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A CurtainUp Review
Kiss and Cry
By Julia Furay
The timing for Kiss and Cry now at Theater Ten Ten couldn't be better. For starters, the play tells the story of an Olympic figure skater just as the real Olympics begin in Turin. Not only that, but the issues of public image and celebrities marrying for convenience that it raises are also at the forefront of today's pop culture discourse, as well. Just look at Douglas Carter Beane's hit over at Second Stage, The Little Dog Laughed.
Kiss and Cry offers its own variation on this theme. Young starlet Fiona (Julie Leedes), famous for vampire movies, befriends Stacy (David Lavine), the male half of a pairs figure skating duo. When the tabloids mistakenly assume that they've hooked up (in fact, they're both involved in same-sex relationships), Fiona convinces Stacy to endorse the rumor in order to promote both their careers (she is aching to become a Respected Actress, Stacy and his partner are looking to win gold at the next Olympics). Since they adore each other platonically anyway the idea seems win-win, and so they become one of those nauseatingly ubiquitous celebrity couples. They even make workout videos together.
The marriage of convenience doesn't have a happily ever after outcome, however. The sham soon begins to wreak havoc with Fiona and Stacy's personal and professional lives, and the story begins to live up the the last word of the title.
Tom Rowan has stuffed Kiss and Cry with intelligent discussions of celebrities, friendship, relationships, sports and homosexuality, leaving us with plenty of food for thought. But, while the appealing cast and substantive content keep the audience involved, even the more soapy elements don't prevent the premise from feeling like just that: a premise, rather than a realistic situation. The problem is that Rowan is far more adept at depicting friendships and writing philosophical discussions than he is at advancing the plot. It's great to see the close friendship between Fiona and Stacy develop, but their decision to fake a relationship neither rings true for either character -- or, for that matter, make much practical sense. If Fiona wanted to date another celebrity, why would she pick someone who's only newsworthy every four years? And if she wants to be a serious actress, why is she so eager to insert herself into the tabloids as if she were another Paris Hilton?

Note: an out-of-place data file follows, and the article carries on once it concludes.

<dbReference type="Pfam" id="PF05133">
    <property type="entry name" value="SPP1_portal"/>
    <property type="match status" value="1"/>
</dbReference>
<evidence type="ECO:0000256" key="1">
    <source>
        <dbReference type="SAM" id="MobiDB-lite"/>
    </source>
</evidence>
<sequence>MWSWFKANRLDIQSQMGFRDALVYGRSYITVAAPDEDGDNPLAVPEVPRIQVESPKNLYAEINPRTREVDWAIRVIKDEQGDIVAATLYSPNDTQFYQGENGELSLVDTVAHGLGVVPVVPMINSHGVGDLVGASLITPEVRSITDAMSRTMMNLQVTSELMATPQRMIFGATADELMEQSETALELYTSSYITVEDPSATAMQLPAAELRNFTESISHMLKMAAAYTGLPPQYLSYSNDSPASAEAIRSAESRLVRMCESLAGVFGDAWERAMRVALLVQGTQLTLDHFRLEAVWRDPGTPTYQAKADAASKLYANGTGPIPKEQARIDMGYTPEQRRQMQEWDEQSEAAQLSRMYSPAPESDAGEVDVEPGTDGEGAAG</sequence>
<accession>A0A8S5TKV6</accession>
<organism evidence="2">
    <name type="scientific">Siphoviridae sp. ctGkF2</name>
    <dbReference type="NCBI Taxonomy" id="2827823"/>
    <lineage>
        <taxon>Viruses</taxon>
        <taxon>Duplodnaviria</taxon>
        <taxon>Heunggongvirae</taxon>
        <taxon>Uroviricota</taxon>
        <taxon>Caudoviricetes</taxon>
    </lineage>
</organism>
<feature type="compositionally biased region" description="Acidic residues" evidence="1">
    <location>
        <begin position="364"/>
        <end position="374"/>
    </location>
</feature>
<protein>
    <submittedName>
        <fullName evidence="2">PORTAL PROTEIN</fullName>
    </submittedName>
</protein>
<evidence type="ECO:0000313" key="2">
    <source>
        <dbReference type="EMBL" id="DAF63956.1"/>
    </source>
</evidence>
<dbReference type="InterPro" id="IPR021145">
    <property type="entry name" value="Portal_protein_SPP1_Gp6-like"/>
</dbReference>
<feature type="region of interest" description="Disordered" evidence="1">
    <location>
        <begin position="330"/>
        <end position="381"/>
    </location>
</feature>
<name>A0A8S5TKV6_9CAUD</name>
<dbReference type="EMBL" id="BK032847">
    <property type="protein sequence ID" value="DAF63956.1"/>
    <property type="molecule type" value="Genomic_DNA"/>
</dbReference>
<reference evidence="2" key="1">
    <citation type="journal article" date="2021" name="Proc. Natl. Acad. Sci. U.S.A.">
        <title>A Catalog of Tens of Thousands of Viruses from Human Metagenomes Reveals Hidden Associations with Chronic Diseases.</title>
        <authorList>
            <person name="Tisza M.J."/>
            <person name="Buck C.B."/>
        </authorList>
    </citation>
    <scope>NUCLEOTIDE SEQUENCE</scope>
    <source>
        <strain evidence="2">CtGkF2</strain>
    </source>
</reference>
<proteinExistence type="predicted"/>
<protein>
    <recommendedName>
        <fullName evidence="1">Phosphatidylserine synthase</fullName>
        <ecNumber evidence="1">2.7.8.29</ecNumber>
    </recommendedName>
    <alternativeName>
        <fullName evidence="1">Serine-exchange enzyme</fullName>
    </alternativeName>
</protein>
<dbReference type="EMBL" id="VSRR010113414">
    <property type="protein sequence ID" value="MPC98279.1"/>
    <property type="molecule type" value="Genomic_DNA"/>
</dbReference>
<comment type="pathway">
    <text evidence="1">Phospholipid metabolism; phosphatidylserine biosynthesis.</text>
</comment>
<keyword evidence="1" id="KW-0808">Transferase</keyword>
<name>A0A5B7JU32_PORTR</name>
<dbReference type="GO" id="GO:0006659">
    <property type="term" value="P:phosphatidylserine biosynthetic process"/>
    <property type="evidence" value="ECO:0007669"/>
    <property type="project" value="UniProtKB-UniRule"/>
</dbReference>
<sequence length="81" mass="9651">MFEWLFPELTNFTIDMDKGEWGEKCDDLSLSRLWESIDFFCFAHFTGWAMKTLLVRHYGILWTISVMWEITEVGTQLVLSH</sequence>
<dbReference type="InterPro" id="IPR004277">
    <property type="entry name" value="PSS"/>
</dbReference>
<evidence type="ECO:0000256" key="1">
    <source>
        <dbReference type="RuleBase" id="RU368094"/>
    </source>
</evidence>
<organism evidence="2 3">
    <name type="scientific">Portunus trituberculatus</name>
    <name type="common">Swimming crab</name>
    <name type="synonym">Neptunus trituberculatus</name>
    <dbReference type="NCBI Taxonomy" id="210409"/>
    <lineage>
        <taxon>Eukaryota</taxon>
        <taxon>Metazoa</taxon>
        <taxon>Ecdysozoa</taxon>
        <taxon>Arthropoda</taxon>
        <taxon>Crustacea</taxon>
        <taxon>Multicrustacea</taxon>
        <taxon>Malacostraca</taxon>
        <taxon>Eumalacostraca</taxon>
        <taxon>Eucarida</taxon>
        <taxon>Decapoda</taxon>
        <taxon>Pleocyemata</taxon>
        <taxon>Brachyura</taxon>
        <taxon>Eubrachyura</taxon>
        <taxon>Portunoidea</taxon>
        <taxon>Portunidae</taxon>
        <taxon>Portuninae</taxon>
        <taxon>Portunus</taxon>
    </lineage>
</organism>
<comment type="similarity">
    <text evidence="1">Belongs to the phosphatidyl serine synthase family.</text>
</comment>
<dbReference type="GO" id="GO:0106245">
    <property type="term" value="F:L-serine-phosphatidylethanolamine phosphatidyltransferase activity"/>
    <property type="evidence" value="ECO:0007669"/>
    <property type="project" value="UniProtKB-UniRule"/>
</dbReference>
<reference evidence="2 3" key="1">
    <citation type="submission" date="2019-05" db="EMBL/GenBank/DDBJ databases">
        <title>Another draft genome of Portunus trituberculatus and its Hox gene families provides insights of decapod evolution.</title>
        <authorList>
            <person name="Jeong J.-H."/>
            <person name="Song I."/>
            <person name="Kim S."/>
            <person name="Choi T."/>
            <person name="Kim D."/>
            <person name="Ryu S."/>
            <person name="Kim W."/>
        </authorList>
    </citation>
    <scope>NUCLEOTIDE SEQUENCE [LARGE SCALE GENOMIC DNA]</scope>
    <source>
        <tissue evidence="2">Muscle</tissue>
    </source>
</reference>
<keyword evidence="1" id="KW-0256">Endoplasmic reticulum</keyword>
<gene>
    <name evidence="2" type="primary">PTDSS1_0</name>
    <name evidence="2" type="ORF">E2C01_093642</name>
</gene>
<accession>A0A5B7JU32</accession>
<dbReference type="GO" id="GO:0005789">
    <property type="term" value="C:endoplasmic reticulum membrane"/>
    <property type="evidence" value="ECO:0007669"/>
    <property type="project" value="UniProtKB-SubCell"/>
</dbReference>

These flaws become somewhat maddening as Rowan and director Kevin Newbury again and again bring us into the action by emphasizing the appealing performances and convincing us with some great onstage friendships, only to pull us right back into disbelief by an eye-rolling plot point or sudden left turn in characterization. What makes the dichotomy more frustrating is that at two-and-a-half hours the play overstays its welcome so that what was an interesting discourse early on eventually feels condescending and like navel-gazing and condescending. There just isn't enough substance in the piece to merit this much talkiness.
There's no question that these days it's a treat to see six actors in a new play, and for all to be excellent. Leedes, in particular, balances movie-star appeal with a sneaky determination to always get her own way. She's completely convincing end works hard to sell her sudden transformation back into a militant lesbian in the second act.. Because this is really Stacy's story more than Fiona's and the inevitable sad ending is his tragedy more than hers, Lavine's standoffish, insecure and sweet Stacy is particularly affecting. Timothy Dunn and Nell Gwynn as Stacy and Fiona's respective lovers may be more or less mouthpieces for the virtues of being Out and Proud, but they do so in completely different and believable ways. And Reed Prescott as Stacy's skating friend (with a secret!) and Elizabeth Cooke as Stacy's born-again pairs partner round out the cast beautifully.
The strong cast almost but not quite offsets the exasperating elements of this play, but they certainly make this and future Theater Ten Ten's production worth checking out .
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